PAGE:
January 27, 2011

New Website!

As part of my never-ending effort to look more like a real writer, I put up a minimal website where you can read the first 3 chapters of my novel, and a bunch of shorter, funnier texts as well:

January 10, 2011

Minor Annoyances

So every quasi-literary person I know seems to be in an uproar over the attempt to bowdlerize Huck Finn by replacing every instance of the word "Nigger" with the word "Slave." I almost feel sorry for the guy for this public and collective flogging he's receiving, though admittedly it's a pretty dumb thing to do. But in fact I think the backlash says far more about the current literary culture than the initial event - SO many people are SO outraged and spend SO much time debating something SO stupid. If it hadn't been brought to such broad public attention, who would have even heard of this person, or seen this version of the book? But by now the public outcry has been so vocal it even reached the Israeli news.

I haven't heard a single voice defending this edit, even if they do express some understanding of the logic behind it. I'm not surprised everyone's flocking to criticize him, as Jean-Baptiste Clamence says in Albert Camus's The Fall, there's nothing sweeter than attacking someone whose guilt is verified and agreed upon:
The essential thing, after all, is being able to get angry with someone who has no right to talk back.

There was certainly no such uproar when Joseph Conrad's 1897 novella was published as The N-word of the Narcissus in 2009 (and yes, all occurrences of the word inside the book were also changed to N-word). Why? Because no one heard about the publication.

Personally, I'm more annoyed at Peter Sís, whose dreadful illustrations fill my edition of Borges's The Book of Imaginary Beings. Seriously, who exactly decided that the great writer's compendium of fantastic creatures deserved such amateurish and childish illustrations as these:
The Leveler
Just think how much better it would have looked illustrated in the style of Albertus Seba's Cabinet of Natural Curiosities or Albrecht Dürer's woodcuts:
Dürer's Rhinoceros, woodcut, 1515.
Well, I'll be sure to hire a worthy illustrator when I finally have enough entries in Cycloped to fill a book (rather than rely on my own weak illustration / photo shopping / pilfering skills).

January 6, 2011

Dream the Impossible Dream + Musical Interlude XVI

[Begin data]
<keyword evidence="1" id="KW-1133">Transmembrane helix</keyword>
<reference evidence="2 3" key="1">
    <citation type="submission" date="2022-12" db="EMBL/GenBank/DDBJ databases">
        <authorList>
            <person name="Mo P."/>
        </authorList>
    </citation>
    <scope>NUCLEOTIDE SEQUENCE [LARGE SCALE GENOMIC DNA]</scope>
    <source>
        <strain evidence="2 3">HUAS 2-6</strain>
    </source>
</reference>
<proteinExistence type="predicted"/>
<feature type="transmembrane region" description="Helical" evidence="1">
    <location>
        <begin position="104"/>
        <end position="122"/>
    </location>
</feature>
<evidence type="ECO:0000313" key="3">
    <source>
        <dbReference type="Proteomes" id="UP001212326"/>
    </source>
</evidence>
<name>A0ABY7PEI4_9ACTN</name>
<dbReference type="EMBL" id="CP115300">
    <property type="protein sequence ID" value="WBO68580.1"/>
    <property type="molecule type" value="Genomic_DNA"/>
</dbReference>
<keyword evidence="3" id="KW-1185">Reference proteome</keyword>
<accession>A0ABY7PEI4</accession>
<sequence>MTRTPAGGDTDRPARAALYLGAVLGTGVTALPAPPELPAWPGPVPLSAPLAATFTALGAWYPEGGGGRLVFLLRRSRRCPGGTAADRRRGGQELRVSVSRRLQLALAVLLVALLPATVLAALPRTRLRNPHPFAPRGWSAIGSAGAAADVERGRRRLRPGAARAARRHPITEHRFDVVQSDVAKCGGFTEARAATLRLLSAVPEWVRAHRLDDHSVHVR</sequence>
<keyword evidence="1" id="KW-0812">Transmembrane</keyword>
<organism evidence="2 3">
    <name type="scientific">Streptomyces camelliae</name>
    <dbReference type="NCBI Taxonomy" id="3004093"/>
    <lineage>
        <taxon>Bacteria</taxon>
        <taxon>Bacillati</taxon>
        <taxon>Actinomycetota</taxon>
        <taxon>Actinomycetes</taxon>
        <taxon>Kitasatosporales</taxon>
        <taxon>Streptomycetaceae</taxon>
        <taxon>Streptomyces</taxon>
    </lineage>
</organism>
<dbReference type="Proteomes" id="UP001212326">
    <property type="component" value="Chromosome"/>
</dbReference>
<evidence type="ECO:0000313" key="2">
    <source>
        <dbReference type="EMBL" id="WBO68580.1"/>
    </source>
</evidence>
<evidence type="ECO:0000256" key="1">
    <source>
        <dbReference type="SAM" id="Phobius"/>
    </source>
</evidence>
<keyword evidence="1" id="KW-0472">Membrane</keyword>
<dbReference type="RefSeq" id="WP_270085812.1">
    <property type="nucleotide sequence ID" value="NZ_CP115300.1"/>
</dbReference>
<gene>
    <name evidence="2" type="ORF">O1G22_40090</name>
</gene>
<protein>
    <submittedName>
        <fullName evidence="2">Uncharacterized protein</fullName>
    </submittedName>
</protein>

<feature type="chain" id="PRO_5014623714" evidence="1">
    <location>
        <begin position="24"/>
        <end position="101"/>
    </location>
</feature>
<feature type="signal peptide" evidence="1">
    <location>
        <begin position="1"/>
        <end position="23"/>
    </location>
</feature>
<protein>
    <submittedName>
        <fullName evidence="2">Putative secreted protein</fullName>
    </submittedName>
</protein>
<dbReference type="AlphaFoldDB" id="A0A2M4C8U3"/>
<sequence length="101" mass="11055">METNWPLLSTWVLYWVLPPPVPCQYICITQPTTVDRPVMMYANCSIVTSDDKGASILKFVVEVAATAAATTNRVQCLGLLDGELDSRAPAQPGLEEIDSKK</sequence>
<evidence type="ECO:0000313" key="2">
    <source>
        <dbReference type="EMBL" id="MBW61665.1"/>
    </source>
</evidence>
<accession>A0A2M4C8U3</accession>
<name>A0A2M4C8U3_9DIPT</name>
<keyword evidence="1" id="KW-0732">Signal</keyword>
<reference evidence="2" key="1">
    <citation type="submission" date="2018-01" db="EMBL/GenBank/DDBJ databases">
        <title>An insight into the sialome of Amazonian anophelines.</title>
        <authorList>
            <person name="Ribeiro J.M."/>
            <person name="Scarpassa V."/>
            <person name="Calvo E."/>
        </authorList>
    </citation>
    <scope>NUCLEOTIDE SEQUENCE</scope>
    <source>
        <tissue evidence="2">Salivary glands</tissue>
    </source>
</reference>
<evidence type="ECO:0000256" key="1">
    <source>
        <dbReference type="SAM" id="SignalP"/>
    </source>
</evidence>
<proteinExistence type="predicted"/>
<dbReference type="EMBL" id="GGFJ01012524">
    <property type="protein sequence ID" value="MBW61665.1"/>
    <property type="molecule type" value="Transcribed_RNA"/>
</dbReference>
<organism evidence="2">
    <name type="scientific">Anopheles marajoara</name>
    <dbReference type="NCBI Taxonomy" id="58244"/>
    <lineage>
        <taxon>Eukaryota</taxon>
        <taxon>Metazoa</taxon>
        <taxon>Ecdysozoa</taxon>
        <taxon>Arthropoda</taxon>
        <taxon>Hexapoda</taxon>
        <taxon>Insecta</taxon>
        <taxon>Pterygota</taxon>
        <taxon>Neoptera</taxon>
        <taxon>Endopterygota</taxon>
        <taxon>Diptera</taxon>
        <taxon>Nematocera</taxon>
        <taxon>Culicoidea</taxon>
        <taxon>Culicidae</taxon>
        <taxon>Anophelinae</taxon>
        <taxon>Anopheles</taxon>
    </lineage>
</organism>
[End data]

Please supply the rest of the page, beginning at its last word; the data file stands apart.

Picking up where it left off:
The start of a new year is always a good time to take on ridiculously ambitious tasks, since from this vantage point the year seems so long, so much of ahead of us, so much time to accomplish all the stuff we haven't accomplished this year. Well, if there's one thing my NaNoWriMo experience taught me it's that it's good to set these goals, because even in attempting to achieve them and failing, I usually get more done than I would have without said ridiculous goal.

So this year I'll set not one but two ridiculous goals, the first is to complete a full draft of the novel I started working on this past November. This might not seem that ridiculous, but considering how long it usually takes me to write (my first novel, which I admittedly did not work on constantly or exclusively, took over 3 years), and all the other stuff I'll be busy with (work, bloggings, hopefully a longish visit to NYC, maybe another trip somewhere else, my never-ending quest for love, plus my other ridiculous goal), it calls for a lot of commitment.

My second ridiculous goal is to read 100 books this year. This is about twice as much as what I usually read in a year (roughly a book a week), and on top of all the stuff I've mentioned earlier. Of course the purpose of blogging these intentions rather than keeping them to myself is the perceived public shaming I'll face if I fail to meet these goals (possibly imagined, but still a motivating force). I haven't chosen the 100 books yet, but I've decided to divide them into 10 (somewhat overlapping) categories to make them easier to handle:
  1. 10 books I haven't finished - I'm sure there are more than 10, including a lot of essay and story collections, but also some novels I have (shamefully) failed to complete and still haven't given up on.
  2. 10 novels by writers I've never read before (Philipp Meyer, Jane Bowles, Steve Erickson, Dino Buzzati...).
  3. 10 short story collections - some of these could fall under the first category as well, such as the collected stories of Malamud and Nabokov, but I'm sure there'll be enough books to fill both categories.
  4. 10 plays - admittedly these are usually not strictly book-length, but might balance out with the lengthy collected editions included in the previous category. 
  5. 10 graphic novels - this will require some research.
  6. 10 books in Hebrew - continuing my mission of reading more Israeli literature.
  7. 10 books from the Modern Library's list of the 100 best novels of the 20th century.
  8. 10 books by/on Kafka - again, a lot of partials here - diaries, letters, notebooks - plus the three novels in their new translations. If there's any room left I'll add Deleuze and Guattari's Kafka: Towards a Minor Literature.
  9. 10 books written before 1900 - Mostly 19th century, I guess, some Dostoevsky, Some French, some British, maybe some ancient Greek/Roman.
  10. 10 more novels - deliberately open category for whatever comes my way (I do plan to read Bolaño's  Nazi Literature in the Americas soon, not sure what category it would fall into).
And to make the guilt complete I'll add a little chart in the sidebar:
    And since we already have the title...
    This power pop rendition of "The Impossible Dream" by Carter USM is, in my humble opinion, the best version of the song - defiant rather than maudlin (like most stage  and talent show versions) or downright silly (like Elvis's version). The video is also clever, and shows that at least someone there actually read the book.